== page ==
Japanese and Australian stock futures rose as new home construction in the U.S. jumped more than forecast, boosting optimism in the global economic recovery.
American Depositary Receipts of Toyota Motor Corp., the world’s largest carmaker, advanced 0.8 percent as the yen weakened. Shares of Tokyo Electron Ltd. may be active among companies that supply to Intel Corp. (INTC:US) after the world’s No. 1 semiconductor maker forecast second-quarter sales that would exceed some analysts’ estimates. ADRs of Woodside Petroleum Ltd., Australia’s second-biggest oil producer, rose 0.3 percent as the price of crude gained.
Futures on Japan’s Nikkei 225 Stock Average (NKY) expiring in June traded at 13,340 in Chicago yesterday, up from 13,310 at the close in Osaka, Japan. They were bid in the pre-market at 13,330 in Osaka at 8:05 a.m. local time. Futures on Australia’s S&P/ASX 200 Index (AS51) advanced 0.7 percent and New Zealand’s NZX 50 Index rose 0.6 percent.
“The U.S. economy is due to reaccelerate,” said Praveen Singh, a Bangalore-based strategist at Societe Generale SA, France’s second-largest bank. We recommend you “switch out of U.S. equities and into markets where monetary policy remains expansionary, such as Japan.”
Investors are the most bullish on Japanese stocks for more than six years, while they are selling euro-area equities amid renewed concern about the region’s debt crisis, a Bank of America Corp. survey of global money managers who oversee about $578 billion showed yesterday.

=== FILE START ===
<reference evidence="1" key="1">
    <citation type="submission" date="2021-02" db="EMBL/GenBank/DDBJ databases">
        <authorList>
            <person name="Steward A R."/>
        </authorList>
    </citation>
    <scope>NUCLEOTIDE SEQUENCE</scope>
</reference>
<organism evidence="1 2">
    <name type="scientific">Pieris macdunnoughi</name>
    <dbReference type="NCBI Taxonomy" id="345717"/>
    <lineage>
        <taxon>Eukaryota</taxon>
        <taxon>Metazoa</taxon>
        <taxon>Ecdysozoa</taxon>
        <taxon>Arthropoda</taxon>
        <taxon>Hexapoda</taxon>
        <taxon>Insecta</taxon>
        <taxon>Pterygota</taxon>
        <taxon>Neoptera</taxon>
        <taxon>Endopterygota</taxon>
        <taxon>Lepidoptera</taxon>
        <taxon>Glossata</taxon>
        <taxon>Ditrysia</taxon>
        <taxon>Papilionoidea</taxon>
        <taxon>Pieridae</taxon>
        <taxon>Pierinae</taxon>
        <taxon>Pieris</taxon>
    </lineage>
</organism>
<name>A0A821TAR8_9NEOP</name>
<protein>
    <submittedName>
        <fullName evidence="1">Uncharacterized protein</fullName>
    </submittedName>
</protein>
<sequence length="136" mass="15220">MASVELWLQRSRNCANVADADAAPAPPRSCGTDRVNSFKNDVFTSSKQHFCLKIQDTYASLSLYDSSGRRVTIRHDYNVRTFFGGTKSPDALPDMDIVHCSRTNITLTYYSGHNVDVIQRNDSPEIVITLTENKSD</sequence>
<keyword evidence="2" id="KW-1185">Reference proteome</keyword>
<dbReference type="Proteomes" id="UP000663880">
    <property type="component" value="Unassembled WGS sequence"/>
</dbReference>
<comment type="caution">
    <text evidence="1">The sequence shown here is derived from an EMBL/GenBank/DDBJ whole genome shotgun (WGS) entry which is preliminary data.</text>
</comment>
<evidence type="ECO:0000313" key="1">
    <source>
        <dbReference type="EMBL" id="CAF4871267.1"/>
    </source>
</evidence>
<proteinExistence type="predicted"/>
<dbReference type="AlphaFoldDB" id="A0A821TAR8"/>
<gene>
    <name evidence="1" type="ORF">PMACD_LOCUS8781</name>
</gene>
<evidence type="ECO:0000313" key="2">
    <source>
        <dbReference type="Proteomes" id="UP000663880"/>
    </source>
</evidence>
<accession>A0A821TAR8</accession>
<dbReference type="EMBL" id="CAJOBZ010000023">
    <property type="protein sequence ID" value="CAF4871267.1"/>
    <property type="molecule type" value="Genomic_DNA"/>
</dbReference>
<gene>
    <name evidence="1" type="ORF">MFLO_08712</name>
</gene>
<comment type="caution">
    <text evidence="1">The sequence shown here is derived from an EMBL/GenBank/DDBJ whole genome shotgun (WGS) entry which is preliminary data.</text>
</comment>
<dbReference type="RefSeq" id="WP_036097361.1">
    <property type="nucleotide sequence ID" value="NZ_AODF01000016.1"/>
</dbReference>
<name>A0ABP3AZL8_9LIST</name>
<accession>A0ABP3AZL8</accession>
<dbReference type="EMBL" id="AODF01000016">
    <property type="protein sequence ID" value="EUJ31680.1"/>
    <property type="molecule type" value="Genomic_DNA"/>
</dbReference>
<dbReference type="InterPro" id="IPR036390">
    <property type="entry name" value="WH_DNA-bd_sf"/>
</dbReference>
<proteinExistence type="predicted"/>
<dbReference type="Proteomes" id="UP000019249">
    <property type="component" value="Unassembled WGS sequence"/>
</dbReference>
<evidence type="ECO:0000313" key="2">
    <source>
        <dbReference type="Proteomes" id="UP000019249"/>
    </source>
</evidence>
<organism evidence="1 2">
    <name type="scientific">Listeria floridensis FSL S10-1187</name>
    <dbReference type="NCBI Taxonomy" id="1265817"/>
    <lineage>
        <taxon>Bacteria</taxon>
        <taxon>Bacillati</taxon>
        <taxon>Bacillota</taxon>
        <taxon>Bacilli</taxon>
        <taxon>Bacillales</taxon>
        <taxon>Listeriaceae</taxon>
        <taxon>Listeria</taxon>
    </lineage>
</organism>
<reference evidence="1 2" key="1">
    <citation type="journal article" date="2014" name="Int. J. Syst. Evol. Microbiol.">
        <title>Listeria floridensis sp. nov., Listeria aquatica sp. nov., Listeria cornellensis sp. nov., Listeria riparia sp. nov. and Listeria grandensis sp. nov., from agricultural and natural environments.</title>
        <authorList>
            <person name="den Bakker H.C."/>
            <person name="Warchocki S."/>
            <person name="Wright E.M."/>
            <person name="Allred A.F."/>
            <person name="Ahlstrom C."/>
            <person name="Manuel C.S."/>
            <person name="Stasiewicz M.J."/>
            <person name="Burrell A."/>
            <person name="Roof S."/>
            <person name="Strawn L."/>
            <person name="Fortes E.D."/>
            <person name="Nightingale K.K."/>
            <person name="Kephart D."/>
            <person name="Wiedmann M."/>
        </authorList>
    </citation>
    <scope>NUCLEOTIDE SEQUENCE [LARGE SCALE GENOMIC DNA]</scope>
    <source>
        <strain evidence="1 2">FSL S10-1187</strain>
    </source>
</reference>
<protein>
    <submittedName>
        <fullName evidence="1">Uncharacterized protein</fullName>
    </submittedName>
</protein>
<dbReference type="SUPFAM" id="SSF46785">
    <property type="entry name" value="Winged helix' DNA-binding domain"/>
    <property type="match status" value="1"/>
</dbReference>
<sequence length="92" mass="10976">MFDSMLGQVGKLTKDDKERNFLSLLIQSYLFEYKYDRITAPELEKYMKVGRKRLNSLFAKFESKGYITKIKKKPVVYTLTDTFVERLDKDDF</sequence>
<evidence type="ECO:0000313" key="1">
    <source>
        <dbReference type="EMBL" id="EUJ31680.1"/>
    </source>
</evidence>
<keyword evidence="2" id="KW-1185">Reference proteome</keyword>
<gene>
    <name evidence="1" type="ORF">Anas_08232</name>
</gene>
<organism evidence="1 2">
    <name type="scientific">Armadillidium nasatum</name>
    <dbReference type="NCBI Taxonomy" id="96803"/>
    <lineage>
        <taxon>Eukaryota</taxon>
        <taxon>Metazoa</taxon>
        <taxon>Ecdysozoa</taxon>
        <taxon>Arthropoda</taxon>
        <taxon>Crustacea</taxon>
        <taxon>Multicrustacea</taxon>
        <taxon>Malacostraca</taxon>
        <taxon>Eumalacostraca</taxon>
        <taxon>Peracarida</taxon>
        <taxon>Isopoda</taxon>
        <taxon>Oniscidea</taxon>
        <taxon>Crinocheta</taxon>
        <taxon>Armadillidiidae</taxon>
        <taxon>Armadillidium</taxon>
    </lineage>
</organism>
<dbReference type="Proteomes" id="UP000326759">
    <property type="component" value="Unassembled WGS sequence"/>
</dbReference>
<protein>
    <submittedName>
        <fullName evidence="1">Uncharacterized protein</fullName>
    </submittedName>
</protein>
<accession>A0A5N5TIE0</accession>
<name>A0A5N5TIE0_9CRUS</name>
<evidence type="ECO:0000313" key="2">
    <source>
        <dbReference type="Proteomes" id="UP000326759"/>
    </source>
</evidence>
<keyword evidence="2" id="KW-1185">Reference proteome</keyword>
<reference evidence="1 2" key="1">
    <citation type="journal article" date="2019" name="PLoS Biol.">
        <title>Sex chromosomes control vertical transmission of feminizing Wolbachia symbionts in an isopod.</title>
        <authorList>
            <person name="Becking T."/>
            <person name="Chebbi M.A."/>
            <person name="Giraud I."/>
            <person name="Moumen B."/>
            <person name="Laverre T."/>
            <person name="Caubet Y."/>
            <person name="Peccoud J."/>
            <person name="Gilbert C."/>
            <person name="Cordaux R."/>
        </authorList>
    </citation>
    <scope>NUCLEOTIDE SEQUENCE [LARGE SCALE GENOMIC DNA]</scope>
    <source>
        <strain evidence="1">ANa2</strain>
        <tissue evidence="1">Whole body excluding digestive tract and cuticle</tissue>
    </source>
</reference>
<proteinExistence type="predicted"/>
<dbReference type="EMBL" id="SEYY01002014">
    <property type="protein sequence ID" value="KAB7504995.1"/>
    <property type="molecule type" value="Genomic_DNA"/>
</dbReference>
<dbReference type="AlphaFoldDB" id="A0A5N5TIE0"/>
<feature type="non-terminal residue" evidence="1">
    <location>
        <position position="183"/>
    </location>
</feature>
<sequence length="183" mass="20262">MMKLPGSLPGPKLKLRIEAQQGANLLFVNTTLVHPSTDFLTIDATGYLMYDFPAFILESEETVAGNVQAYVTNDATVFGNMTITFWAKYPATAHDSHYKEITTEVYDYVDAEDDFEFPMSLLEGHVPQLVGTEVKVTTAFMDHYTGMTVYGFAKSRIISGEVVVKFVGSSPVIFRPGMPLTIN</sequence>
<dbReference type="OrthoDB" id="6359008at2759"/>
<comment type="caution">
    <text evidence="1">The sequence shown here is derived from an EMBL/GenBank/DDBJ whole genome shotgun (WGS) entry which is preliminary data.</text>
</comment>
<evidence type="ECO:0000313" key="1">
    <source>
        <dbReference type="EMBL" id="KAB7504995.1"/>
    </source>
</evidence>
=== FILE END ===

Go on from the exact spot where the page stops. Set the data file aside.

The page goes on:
The MSCI Asia Pacific Index, the benchmark regional equities gauge, gained 5.5 percent this year through yesterday amid signs the U.S. economy is recovering and as Japanese equities rallied on speculation the Bank of Japan will step up efforts to stimulate its economy. That left the gauge trading yesterday at 14.3 times average estimated earnings compared with 14.2 for the Standard & Poor’s 500 Index and 12.5 times for the Stoxx Europe 600 Index, according to data compiled by Bloomberg.
Futures on the Standard & Poor’s 500 Index (SPX) fell 0.2 percent. The measure climbed 1.4 percent yesterday, rebounding from its biggest drop since November, as housing starts and earnings from Coca-Cola Co. to Johnson & Johnson topped estimates.
New-home construction in the U.S. jumped more than forecast in March, according to Commerce Department figures. Another report showed the cost of living declined in March for the first time in four months as cheaper gasoline and clothing kept inflation in check. Factory production unexpectedly dropped, adding to recent signs that manufacturing is cooling.
The Bloomberg China-US Equity Index (CH55BN) of the most-traded Chinese shares in the U.S. climbed 1.8 percent in New York yesterday.
West Texas Intermediate crude oil rose 0.3 percent and the yen fell 0.1 percent to 99.66 per dollar.
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